Early treatment and completing treatments key to visual acuity improvements in neovasculare age-related macular degeneration.
Tejus Pradeep, BA
Early treatment, meticulous follow-up, and maintaining treatment regimens are key to visual acuity improvements in neovascular age-related macular degeneration (nAMD).
David Boyer, MD, retina specialist with Retina Vitreous Associates Medical Group in Los Angeles, presented these important take-home points in his presentation, “The Average Patient Does Not Enter Your Office: What Can We Learn About Treating nAMD From Individual Patient Responses” at the 2019 American Society of Retina Specialists Annual Meeting this weekend in Chicago, IL.
He talked about results from a variety of clinical trials, including VIEW 1 and VIEW 2, and how patients in real life often do not respond the same as those in controlled study settings. Comparing patients who responded well to treatments to those who did not, he explained that decreases in central foveal thickness were poorly correlated to improvements in visual acuity.
Rather, he explained, the “groups of patients that did the best, the ones who ended up with 20/40 vision, were the patients that actually started with good vision, so early treatment is implied.”
Additionally, central subfoveal thickness was preserved more in the group whose vision improved to 20/40 — while those whose vision did not improve had 50 microns less of subfoveal thickness. The presence of intraretinal cysts were a poor prognostic indicator of visual improvements.
Treating patients until they are “dry”, or completely free of subretinal fluid should be goal for everyone, with “under-treatment representing the leading cause for decreases in visual acuity in the long term”.
A key takeaway is that barriers in access to care and issues with treatment adherence can have long-lasting functional impacts for our patients. As Dr. Boyer writes, “several large real-world studies show that dosing in perfect accordance with published trials is unsustainable in clinical practice, with a mean of 4.3 to 6.9 anti-VEGF injections given in the first year of treatment”. He furthers, “…data suggests that patients might not be aware that adherence to the treatment regimen is needed to achieve and maintain VA gains”.1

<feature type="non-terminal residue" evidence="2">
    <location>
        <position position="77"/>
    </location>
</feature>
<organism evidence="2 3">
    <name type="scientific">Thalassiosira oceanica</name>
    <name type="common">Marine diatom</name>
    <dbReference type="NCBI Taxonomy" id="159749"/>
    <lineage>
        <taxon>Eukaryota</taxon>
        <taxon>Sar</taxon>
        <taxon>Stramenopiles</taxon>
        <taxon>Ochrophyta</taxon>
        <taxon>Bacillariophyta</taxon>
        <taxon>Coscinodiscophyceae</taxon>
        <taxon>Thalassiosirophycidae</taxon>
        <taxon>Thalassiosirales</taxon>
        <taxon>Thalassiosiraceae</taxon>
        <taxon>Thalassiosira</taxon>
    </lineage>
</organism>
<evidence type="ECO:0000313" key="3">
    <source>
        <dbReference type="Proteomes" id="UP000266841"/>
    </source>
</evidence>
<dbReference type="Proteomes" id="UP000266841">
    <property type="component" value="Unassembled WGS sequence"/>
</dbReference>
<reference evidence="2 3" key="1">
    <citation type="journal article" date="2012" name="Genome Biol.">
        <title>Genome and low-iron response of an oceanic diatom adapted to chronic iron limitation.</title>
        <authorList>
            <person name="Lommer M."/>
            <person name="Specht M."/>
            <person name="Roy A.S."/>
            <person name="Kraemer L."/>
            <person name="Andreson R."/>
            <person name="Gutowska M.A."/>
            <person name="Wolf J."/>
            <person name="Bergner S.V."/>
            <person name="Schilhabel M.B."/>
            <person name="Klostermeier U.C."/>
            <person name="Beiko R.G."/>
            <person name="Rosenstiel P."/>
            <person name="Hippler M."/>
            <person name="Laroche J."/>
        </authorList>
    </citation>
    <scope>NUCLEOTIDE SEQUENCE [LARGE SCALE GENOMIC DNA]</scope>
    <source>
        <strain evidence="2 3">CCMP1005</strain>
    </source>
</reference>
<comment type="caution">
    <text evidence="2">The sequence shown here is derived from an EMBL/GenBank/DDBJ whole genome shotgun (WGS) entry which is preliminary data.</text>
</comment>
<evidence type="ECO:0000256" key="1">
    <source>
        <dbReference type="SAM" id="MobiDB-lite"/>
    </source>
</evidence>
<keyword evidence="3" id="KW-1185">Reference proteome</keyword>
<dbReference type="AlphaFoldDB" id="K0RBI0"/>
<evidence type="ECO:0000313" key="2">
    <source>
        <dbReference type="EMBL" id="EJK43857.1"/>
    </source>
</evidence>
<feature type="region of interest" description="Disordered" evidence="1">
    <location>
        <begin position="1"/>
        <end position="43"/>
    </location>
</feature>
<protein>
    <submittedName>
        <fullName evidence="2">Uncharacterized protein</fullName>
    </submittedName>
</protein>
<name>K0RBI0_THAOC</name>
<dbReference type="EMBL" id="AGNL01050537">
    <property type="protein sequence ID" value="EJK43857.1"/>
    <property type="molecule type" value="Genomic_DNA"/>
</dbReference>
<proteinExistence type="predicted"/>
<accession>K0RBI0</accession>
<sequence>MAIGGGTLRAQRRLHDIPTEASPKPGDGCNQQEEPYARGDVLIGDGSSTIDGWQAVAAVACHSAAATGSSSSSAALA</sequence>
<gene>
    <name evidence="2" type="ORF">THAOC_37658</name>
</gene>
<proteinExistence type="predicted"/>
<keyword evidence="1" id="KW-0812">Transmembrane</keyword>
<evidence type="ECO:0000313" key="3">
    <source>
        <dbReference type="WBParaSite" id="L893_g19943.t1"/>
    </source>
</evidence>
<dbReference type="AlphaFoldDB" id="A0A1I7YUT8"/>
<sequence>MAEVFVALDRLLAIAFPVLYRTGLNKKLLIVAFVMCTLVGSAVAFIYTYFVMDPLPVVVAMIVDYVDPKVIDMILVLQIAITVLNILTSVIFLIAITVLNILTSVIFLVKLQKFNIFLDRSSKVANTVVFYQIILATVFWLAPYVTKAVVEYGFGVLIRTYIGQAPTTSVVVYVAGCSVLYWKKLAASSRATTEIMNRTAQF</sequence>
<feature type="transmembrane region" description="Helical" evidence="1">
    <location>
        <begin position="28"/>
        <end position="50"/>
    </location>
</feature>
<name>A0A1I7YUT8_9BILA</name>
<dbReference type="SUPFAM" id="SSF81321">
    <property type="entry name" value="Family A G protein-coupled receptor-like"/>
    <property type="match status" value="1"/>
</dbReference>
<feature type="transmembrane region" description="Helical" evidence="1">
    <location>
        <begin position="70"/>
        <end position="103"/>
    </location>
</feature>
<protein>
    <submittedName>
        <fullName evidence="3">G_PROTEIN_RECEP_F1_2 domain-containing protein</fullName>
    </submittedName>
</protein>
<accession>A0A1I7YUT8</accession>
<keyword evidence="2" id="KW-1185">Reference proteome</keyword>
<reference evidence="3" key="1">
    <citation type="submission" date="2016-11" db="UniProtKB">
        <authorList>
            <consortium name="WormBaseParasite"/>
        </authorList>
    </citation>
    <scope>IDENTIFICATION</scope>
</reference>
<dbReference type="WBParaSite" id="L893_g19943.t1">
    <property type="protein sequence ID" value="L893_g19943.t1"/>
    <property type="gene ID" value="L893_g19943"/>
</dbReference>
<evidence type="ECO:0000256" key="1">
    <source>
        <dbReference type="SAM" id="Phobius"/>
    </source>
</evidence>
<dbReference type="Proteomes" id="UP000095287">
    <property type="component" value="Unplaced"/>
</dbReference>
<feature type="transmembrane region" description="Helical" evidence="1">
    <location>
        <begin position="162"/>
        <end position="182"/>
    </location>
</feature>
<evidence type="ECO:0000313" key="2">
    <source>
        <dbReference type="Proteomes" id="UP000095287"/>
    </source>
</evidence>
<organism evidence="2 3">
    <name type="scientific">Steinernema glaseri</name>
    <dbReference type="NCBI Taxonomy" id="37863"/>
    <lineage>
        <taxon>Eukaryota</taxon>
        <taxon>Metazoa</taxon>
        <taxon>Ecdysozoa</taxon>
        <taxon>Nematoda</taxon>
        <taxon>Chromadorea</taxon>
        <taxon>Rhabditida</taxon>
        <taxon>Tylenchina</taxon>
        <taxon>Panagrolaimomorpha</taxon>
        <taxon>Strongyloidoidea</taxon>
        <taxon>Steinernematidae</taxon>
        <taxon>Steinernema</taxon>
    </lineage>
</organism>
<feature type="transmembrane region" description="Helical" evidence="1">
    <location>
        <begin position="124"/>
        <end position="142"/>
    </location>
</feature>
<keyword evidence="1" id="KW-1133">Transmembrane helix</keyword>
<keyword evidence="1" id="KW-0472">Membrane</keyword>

An Australian study showed that for patients with nAMD, loss in productivity due to attending appointments was 4.4 hours each month, not included time lost by caregivers.2 Data from a 10 country collaborative cohort study showed that those living in the most affluent 5% of areas had half the odds of AMD as those in more deprived areas (OR = 0.56, p = 0.02).3
Moving forward, it is essential that our screening efforts capture those at risk for AMD, that our interventions occur as early as possible, and that we address patients’ hurdles to continuity of care so that we may ensure optimal treatment outcomes.
If we work towards these targets as Dr. Boyer outlined, perhaps the results of patients in clinical trials will soon match those in our offices.
Tejus Pradeep is a rising fourth-year medical student at Johns Hopkins University, School of Medicine in Baltimore, MD. In 2016, he graduated from Rutgers University with a Bachelor of Arts in cell biology and neuroscience, and a Bachelor of Arts in psychology. After graduating medical school, Tejus would like to pursue a career in the field of ophthalmology. The piece reflects his views, not necessarily those of the publication.Health care professionals and researchers interested in responding to this piece or similarly contributing to MD Magazine® can reach the editorial staff by submitting a request here.